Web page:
NAD also recommended SharkNinja discontinue its "lifetime" guarantee claim because the guarantee was limited to a five-year period, and the claim reasonably conveyed the message that the cookware would last far longer than that. A disclaimer clarifying that the company equated lifetime with five years didn't remedy the problem, either, because as NAD has said many times before, disclaimers that directly contradict the main message don't cure defects with the advertisement.
Two well-respected survey experts provided competing consumer perception surveys here. NAD's decision is worth a read to provide additional guidance as to how best to design the survey and frame appropriate questions to tease out an often elusive consumer takeaway.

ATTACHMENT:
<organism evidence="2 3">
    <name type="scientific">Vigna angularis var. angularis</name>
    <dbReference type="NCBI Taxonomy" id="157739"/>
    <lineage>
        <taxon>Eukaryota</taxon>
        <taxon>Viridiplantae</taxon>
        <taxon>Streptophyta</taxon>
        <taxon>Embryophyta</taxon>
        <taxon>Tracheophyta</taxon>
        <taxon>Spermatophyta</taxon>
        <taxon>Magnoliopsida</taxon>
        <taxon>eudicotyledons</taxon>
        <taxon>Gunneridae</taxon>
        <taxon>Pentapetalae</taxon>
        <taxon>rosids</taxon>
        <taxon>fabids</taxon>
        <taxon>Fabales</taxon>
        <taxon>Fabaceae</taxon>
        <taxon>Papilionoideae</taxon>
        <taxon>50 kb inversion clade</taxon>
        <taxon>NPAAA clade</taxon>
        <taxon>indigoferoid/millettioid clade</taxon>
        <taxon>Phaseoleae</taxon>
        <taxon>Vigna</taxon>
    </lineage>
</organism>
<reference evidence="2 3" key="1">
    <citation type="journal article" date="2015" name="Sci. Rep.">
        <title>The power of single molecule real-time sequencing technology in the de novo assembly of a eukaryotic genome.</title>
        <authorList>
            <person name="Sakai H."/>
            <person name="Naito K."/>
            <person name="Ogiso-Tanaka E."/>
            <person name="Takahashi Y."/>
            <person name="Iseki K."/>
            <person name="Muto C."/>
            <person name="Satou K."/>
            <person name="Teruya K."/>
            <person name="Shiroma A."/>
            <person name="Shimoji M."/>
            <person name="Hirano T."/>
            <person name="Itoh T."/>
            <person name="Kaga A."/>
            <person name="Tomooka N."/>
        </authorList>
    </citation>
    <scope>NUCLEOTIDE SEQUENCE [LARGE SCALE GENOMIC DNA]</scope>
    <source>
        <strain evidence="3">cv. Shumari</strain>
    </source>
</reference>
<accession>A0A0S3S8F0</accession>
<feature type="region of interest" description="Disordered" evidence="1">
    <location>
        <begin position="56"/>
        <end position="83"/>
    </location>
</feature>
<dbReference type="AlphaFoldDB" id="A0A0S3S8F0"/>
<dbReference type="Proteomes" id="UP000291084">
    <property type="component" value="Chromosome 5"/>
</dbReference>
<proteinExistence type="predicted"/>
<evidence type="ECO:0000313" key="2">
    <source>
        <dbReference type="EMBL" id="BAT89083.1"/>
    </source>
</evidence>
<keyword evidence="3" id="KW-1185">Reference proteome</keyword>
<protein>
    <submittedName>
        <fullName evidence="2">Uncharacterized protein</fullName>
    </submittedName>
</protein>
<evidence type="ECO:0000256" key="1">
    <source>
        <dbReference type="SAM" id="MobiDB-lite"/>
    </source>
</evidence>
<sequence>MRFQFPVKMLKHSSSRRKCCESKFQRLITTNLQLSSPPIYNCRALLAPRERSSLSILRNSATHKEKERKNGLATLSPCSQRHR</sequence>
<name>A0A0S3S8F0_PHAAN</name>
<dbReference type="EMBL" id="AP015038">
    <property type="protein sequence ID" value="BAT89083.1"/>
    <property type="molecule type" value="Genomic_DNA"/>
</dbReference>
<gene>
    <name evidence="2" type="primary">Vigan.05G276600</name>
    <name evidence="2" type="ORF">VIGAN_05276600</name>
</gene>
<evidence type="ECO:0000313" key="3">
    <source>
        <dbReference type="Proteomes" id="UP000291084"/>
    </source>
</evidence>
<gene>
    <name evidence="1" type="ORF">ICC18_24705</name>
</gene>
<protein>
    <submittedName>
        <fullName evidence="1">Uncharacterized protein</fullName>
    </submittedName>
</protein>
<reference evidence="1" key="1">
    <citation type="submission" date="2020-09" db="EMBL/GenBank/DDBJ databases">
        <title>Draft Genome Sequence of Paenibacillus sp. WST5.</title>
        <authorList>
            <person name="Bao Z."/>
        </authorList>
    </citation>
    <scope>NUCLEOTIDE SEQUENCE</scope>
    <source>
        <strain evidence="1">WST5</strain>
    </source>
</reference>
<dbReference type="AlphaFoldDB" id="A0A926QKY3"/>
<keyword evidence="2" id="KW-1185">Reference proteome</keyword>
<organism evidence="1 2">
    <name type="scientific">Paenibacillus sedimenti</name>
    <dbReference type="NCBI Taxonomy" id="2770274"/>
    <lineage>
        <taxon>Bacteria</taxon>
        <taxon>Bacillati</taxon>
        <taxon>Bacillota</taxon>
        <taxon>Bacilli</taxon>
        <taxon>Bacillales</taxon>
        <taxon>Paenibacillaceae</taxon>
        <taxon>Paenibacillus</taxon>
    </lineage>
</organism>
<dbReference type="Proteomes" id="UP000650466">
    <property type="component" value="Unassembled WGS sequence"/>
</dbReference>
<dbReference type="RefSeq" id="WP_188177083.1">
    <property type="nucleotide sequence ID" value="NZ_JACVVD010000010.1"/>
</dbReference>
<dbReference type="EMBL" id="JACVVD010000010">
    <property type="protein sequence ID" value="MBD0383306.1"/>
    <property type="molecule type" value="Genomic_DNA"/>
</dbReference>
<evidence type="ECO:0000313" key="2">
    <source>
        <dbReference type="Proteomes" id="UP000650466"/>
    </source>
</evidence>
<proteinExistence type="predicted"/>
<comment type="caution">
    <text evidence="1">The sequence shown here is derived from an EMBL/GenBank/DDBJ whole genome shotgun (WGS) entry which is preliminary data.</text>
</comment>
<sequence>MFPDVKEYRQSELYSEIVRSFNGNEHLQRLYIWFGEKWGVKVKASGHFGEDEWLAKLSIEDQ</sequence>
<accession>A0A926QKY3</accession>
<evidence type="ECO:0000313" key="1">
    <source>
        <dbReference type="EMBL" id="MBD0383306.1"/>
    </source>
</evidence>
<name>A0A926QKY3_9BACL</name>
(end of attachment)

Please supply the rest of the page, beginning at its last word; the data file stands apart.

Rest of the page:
1-800 Contacts Gives Warby Parker the Side Eye
Not wasting any time following its June victory before the 2nd Circuit, 1-800 Contacts Inc. has sued upstart Warby Parker in New York federal court, alleging that the eyeglass company uses keywords like "1-800 Contacts" to divert business to Warby Parker's website, which 1-800 Contacts claims amounts to trademark infringement, unfair competition, and deceptive advertising.
This latest filing follows 1-800 Contacts' successful petition to the 2nd Circuit to overturn an order by the Federal Trade Commission (FTC) finding that 1-800 Contacts violated antitrust law through settlements in trademark litigation that barred rivals from buying certain keywords for search engine advertising. 1-800 Contacts had entered into more than a dozen settlement agreements with other online contact sellers after sending cease-and-desist letters claiming their use of keywords in online ads was trademark infringement.